Sako created his goal with a darting move off a long dribble, though it needed a pair of deflections to get behind Foster.

The Baggies had their chances, and Julian Speroni made an outstanding save on Matty Phillips late in the match.

STREAM LIVE: Liverpool-Leicester duel for PL Asia Trophy

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Goals from Bakary Sako and Luka Milivojevic spearheaded Crystal Palace’s 2-0 win over West Bromwich Albion in the PL Asia Trophy third place game, and now Liverpool and Leicester City tangle for the title.

The final will be staged at 8:30 a.m. ET, when Liverpool will hope to build on a 2-0 semifinal win paced by Divock Origi and Dominic Solanke goals.

[ LIVE: Stream PL Asia Trophy here ]  

West Brom lost to Leicester City in its semifinal when youngster Sam Field missed the side’s seventh attempt in penalty kicks. Jay Rodriguez scored the Baggies goal in regulation of a 1-1 draw.

Here are the lineups for Leicester City and Liverpool:

Strootman loving life at Roma, aims to keep paying club back

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Kevin Strootman is in love with Roma.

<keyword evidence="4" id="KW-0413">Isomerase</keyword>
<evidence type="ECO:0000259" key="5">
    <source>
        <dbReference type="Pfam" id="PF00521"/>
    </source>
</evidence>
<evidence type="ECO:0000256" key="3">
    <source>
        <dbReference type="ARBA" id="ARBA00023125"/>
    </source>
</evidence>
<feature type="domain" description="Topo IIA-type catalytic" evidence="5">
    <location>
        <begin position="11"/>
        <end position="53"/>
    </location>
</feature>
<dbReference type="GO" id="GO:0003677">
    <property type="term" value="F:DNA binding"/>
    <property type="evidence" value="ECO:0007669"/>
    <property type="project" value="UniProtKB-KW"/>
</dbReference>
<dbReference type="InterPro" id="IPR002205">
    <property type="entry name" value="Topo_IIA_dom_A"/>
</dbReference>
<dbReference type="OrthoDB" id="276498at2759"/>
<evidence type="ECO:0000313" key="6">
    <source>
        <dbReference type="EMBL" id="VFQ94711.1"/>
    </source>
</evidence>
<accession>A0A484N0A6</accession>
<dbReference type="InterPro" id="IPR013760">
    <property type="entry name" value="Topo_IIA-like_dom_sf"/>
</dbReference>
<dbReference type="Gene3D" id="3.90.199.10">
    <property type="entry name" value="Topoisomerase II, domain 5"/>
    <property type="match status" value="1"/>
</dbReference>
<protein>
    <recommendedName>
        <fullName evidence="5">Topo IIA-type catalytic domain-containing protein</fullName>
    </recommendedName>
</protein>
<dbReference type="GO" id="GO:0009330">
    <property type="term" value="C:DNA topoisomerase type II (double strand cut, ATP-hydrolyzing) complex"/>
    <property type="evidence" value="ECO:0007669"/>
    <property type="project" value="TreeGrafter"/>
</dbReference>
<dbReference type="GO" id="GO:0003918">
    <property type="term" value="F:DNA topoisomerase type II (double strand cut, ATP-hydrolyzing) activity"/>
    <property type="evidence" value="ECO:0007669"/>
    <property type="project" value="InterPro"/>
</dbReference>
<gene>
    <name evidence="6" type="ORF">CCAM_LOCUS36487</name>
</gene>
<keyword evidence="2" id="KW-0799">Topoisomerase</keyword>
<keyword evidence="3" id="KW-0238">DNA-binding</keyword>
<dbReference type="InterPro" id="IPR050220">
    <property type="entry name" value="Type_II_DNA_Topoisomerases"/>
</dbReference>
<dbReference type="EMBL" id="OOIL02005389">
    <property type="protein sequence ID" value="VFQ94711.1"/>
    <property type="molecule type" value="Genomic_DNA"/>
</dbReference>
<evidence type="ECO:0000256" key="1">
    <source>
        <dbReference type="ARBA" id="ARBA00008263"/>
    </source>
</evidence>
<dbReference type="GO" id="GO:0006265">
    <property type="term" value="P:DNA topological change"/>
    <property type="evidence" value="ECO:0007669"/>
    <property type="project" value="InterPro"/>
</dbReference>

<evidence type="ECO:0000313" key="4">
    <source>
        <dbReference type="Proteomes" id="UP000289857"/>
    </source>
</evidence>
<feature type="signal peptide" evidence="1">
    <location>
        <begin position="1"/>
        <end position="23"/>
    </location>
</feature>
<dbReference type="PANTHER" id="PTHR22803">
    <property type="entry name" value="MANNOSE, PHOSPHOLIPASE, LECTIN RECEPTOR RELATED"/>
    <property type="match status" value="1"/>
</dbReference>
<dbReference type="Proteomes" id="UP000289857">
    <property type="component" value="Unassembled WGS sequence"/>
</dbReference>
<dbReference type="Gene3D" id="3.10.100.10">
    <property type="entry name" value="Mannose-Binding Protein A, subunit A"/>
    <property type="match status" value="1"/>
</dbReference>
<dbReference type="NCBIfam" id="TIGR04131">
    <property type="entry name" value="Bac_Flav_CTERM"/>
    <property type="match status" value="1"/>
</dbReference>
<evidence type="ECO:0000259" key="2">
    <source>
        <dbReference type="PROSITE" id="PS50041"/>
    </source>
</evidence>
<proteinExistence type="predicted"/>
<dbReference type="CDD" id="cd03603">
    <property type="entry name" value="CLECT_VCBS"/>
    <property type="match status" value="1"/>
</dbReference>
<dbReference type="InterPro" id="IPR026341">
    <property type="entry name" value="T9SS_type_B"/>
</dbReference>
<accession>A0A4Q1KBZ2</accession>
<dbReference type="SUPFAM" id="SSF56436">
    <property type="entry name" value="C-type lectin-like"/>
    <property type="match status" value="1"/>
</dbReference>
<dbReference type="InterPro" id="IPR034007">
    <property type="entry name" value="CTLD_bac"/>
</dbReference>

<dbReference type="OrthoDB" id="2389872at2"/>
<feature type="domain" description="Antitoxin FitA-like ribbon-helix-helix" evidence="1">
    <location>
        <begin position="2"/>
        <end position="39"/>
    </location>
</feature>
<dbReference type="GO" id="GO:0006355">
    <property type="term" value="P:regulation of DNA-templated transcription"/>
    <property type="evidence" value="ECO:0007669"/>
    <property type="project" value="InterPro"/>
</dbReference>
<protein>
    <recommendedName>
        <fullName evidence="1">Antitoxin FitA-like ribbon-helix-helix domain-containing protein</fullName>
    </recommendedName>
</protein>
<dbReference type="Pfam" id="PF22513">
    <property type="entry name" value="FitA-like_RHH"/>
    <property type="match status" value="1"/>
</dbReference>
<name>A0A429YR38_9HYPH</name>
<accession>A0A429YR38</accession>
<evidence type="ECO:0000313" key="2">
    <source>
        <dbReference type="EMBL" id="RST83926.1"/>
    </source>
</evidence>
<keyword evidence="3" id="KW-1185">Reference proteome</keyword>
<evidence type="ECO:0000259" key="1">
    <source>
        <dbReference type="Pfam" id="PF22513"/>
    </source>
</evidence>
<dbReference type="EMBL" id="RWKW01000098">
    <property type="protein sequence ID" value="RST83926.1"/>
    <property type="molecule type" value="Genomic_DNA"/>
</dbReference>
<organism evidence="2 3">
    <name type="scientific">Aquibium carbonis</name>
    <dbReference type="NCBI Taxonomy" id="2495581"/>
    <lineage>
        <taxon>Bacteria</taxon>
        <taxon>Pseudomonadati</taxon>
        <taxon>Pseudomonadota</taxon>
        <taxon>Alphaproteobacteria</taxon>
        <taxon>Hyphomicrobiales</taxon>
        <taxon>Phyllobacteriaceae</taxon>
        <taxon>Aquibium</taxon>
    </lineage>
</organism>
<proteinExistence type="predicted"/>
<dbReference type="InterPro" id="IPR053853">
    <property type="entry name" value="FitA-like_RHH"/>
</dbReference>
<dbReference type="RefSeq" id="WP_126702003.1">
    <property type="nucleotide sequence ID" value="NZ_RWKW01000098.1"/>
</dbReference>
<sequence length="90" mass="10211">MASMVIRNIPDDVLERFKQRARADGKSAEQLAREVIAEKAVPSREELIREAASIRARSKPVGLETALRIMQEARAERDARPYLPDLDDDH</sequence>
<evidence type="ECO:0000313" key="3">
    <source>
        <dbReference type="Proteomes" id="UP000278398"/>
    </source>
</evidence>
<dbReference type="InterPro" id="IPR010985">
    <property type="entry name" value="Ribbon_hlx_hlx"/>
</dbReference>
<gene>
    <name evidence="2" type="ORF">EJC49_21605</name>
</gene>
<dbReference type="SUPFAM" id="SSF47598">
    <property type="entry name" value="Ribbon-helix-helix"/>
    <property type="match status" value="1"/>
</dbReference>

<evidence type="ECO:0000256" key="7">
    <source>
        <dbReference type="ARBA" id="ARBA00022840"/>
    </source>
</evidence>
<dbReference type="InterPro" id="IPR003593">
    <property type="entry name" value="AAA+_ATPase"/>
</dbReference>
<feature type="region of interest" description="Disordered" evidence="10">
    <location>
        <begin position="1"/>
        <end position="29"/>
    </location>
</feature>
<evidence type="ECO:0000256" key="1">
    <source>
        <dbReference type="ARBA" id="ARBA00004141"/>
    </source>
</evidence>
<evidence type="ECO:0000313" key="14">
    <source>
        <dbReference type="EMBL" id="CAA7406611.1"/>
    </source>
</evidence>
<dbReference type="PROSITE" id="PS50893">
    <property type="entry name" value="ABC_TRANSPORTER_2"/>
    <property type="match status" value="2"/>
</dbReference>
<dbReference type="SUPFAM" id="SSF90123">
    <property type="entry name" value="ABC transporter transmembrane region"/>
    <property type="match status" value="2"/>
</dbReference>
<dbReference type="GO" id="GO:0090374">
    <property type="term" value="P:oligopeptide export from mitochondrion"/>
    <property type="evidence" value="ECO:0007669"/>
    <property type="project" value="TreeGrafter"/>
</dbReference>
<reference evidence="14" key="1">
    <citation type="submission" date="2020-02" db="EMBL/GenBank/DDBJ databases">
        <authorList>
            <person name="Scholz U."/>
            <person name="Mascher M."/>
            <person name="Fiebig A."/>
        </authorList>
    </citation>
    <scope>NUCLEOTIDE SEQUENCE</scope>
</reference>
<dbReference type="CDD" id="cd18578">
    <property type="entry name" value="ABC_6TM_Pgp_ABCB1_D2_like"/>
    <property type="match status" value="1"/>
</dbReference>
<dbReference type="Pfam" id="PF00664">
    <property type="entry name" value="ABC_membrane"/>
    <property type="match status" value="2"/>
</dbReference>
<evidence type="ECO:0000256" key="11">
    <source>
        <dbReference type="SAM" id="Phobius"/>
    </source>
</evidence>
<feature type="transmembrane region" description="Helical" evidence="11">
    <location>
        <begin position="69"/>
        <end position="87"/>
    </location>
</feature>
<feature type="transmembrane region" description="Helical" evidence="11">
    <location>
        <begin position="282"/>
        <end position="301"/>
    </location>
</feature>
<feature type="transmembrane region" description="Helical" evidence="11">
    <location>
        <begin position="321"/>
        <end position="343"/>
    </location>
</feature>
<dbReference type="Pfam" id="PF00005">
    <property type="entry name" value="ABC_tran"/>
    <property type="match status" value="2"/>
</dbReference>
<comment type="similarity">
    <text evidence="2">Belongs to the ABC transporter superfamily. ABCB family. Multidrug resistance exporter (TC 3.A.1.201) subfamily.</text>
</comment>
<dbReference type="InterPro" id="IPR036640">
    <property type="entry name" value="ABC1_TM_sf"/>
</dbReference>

The club, the city, the fans, name it: The relentless 27-year-old has renewed his commitment to AS Roma with a new contract, and understands how players like Francesco Totti and Daniele De Rossi devote their entire careers to i Lupi.

“It’s Rome,” Strootman exclaims, speaking ahead of the club’s second Stateside match of the International Champions Cup.

“You’re not going to leave easy. This is Rome. We all have the ambition to win something here, and to celebrate with the fans. Totti told us when he won the scudetto in 2001, there were parties for three months. If you win something here, it’s going to be really special. About the city you don’t even have to talk, it’s so beautiful you cannot compare it with anything else.”

[ MORE: FIFA’s Infantino in hot water ]

Yeah, the Eternal City is pretty nice, but it’s most celebrated football club is growing in magnitude, too. Roma’s finished second in Serie A three of the past four seasons, and last season came within four points of its first scudetto since the aforementioned win earlier this century.

Strootman was a massive part of the campaign, returning to the elite form displayed in his first season at the club and in previous campaigns with PSV Eindhoven. He scored six times with seven assists between Serie A and the UEFA Europa League, averaging 2.7 tackles per game, 1.7 interceptions, and 1.4 dribbles per Serie A contest.

That his reclamation of that status came after knee surgeries limited him to 18 matches over the previous two seasons was sweet (if nervy).

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“For me it was like such a relief, especially in the beginning you’d play a game and you’d be happy to play,” Strootman said. “If you won everyone was happy with the win, but I was just happy that I didn’t get injured again. The fitness coaches and technical staff did a great job. I played 50 games, we made the Champions League, and I signed a new contract. I was happy to pay them back on the pitch. I feel good.”